Some things in this country work just fine. We often get notices that are
unsolicited and sent for our good – be they from the National Insurance
Institute to inform us of our rights or from our health fund urging us to avail
ourselves of vaccines and other services. There’s more, much more. The imparted
impression is that on occasion the bureaucratic machine is well-oiled and
One of those confidence-inspiring items of mail that
would come our way every few years was the familiar notice to the voter, ahead
of each electoral bout –national or local. It informed us where our polling
station is and even directed us to a specifically numbered room within that
station. Not only that, it informed the monitoring staff exactly on which line
of the voters’ roll to find our name. The notice made fulfilling our civic duty
as smooth and as speedy as can be.
In these days of cyber-magic it was
natural to assume that things would function ever more
Instead, however, this elections season we witness a
collapse of what we took for granted for decades.
This time around, many
Israelis have not gotten their voter notices. The Interior Ministry announced
that it plans to thrash out the issue with the company that for the first time
won the tender and undertook to produce and deliver the notices three weeks
before polling day. To date, however, numerous voters have not received the
customary cards, and they likely never will at this late stage.
cases the notices ended up at the wrong address. In Beersheba, hundreds of
notices were found dumped in the garbage. In Haifa, a pile was left strewn about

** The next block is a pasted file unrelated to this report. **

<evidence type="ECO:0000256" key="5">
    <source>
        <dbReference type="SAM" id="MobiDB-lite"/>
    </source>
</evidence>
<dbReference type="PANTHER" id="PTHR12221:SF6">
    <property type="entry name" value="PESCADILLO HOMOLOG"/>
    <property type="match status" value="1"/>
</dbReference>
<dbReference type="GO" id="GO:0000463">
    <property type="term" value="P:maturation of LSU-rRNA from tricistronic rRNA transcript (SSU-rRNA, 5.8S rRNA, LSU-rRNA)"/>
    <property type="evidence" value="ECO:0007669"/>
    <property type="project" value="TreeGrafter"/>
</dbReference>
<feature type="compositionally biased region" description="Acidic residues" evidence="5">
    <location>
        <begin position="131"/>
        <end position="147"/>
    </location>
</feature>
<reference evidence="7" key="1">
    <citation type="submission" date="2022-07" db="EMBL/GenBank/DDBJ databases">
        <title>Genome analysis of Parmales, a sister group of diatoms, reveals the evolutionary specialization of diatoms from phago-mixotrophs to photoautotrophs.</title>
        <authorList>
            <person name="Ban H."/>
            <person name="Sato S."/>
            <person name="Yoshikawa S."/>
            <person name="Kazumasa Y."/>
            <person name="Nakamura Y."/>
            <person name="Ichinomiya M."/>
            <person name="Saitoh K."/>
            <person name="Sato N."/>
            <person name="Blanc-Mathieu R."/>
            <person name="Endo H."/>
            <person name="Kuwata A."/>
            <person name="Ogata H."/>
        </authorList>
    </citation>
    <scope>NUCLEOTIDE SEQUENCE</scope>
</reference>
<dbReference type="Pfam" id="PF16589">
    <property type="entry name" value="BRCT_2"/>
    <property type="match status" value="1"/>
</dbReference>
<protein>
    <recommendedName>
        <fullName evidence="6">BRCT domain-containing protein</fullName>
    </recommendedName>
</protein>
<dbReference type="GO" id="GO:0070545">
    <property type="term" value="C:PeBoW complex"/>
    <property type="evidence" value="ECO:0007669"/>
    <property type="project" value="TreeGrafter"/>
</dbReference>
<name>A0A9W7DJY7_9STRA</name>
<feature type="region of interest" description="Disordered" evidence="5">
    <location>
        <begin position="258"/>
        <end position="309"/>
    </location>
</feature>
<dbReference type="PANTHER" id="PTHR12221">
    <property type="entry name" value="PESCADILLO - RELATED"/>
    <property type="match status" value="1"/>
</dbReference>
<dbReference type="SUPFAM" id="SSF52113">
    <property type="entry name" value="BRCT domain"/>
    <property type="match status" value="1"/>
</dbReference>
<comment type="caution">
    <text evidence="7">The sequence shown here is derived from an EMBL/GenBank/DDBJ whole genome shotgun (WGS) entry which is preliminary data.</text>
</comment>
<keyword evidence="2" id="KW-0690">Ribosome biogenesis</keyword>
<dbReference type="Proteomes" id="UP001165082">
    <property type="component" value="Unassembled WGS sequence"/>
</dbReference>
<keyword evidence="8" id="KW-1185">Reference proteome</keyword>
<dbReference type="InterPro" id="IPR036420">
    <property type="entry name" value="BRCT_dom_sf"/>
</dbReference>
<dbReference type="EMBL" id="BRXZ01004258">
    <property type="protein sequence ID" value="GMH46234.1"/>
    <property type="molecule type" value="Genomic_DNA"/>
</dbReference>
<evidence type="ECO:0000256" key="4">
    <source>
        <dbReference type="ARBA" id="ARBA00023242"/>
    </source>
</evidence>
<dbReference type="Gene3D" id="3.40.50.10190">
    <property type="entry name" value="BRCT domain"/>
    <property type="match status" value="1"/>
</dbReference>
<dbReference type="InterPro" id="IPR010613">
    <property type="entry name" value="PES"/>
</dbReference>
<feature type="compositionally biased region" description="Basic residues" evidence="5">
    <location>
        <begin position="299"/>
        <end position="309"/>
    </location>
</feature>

in an apartment house lobby without being inserted into the designated
mailboxes. Most absentee notices, though, are simply unaccounted for.
tender-winner, the Israel Postal Company and the Interior Ministry all
energetically trade accusations.
The Central Elections Committee has
assured the public that there are ways around the notices we have grown so used
to. A telephone number has been published via which perplexed citizens can
presumably attain whatever information was not delivered to their mail boxes.
Yet here another botch manifests itself. The frequent response the caller gets
is that “the number you have dialed is not connected.”
This would be funny
enough for sitcom if it were not so sad. There is no excuse for our inability to
depend on what was for so long reliable.
The printed notice can of course
also be circumvented by the online option. It is possible to find out the
information on the Internet (https://kalpi.elections.gov.il/), where
things do work. This is a handy solution for most of the voters who were left
high and dry.
Nevertheless, the problem with digital solutions is that
not everyone can benefit from them. The growing tendency both for officialdom,
the business community and numerous service providers is to send members of the
public to their computers. It is certainly cost-effective. But it is too often
forgotten that there are segments of the population who are not computer savvy
or who do not even possess PCs.
These population segments are simply
allowed to fall by the wayside.
It may be plausible, even profitable, for
entrepreneurs to write off clients who cannot keep up with cutting-edge
communications, but it is unconscionable for the Central Elections Committee to
do so. Voting is a basic and self-evident right for all citizens, regardless of
their technological skills. In this sphere nobody is dispensable and nobody may
be written off.
Lessons must be learned from this year’s fiasco. Perhaps
the most fundamental is a rethink about tenders.
It is clearly not enough
to choose a contender who offers the lowest price. Choices have to take into
account the applicant’s ability to abide by deadlines and to provide a
professional service on a nationwide scale.
Even if underrated in popular
perception, organizing all the nitty-gritty details of Election Day is a civic
mission of the highest order. It might not be advisable to leave parts of this
project to the lowest bidder.